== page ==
It was just like any other fixed wing aircraft coming in for a landing at the Richfield Regional Airport Saturday morning. 

Except this plane was marked with the colors of the Civil Air Patrol, and it was on a mission.

It was an exercise to see how well different agencies could work together. In this case it was the CAP and Intermountain Health Care. “We could be wheels up, and wheels down in 45 minutes,” said Gary Thietten, CAP member. 

The mission was to go through the motions of delivering medical supplies from Dixie Regional Medical Center in St. George to Sevier Valley Hospital in Richfield. 

The flight crew carried a parcel, which could be anything in an actual emergency — drugs, supplies, blood or even an organ. 

The scenario the group was working around was assuming an earthquake hit the region, knocking out all roads into the Sevier Valley. Assuming the same earthquake also likely caused multiple injuries, how would the hospital get the supplies it needed if it ran out of something?

The answer was by using an airplane from the CAP, Thietten said.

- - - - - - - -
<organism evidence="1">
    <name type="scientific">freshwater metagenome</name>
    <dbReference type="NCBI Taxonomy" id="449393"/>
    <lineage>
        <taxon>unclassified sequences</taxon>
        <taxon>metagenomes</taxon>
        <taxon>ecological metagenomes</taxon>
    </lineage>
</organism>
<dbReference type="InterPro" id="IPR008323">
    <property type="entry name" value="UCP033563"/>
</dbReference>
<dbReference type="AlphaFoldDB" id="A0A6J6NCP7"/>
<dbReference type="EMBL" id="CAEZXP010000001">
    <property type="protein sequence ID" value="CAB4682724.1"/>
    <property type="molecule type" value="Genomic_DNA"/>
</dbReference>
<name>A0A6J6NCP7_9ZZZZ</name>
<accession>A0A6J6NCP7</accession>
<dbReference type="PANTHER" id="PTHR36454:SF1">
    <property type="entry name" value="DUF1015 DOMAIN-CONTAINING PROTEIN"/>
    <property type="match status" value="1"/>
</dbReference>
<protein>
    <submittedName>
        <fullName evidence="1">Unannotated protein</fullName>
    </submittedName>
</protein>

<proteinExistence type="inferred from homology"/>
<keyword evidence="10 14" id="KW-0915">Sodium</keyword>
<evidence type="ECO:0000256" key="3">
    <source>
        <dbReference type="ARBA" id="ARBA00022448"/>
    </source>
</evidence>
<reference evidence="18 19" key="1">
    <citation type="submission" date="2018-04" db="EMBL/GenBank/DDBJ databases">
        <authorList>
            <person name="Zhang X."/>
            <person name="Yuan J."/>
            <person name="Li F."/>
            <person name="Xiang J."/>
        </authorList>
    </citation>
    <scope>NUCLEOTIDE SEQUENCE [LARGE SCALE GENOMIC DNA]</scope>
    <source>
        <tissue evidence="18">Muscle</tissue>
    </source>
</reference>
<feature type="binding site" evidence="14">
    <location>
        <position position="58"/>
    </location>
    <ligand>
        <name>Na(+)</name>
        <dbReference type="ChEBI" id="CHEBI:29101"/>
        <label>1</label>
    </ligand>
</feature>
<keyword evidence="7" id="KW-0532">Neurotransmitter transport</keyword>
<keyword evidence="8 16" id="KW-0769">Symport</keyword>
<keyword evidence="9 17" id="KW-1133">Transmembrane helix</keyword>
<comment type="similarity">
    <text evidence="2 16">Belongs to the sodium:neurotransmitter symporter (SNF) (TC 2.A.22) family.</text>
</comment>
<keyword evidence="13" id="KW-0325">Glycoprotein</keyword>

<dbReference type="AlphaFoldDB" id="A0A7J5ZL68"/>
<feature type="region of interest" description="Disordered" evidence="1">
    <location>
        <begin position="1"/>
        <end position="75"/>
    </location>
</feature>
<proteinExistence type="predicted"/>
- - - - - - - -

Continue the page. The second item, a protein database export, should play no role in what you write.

“I’ve had 280 liters of blood onboard,” Thietten said. He said running through the scenario helps pilots and crew know what to expect.

“The people on the ground are just as important as those in the air,” Thietten said. He said the local CAP organization would play a role in dealing with a disaster.

On the way back, the CAP crew, which included the pilot, an observer and a scanner, fulfilled a secondary mission of flying by bridges and doing a damage assessment, said Mike Starke, another CAP member. 

The package was handed off to Jesse Lewis, who works at Sevier Valley Hospital. Upon opening it, the box had a couple of blocks of wood with the words “medical supplies” written on them. 

However, it wasn’t the content of the box that was important to the exercise as much as the connections it helped to establish, Lewis said. 

“Now you know me, and I know you,” Lewis said. He said the goal of building interagency cooperation is one of the primary goals of exercises like the one that was conducted Saturday.

“I was really excited when I found out we were doing this,” Lewis said. He said massive emergencies could come in many forms.

“There is a lot of worry right now about the Coronavirus, and people are worried it may become a pandemic,” Lewis said.  

The Sevier Valley CAP program currently has an active cadet program, with 20 participants, said Capt. TeriLee Hammond.

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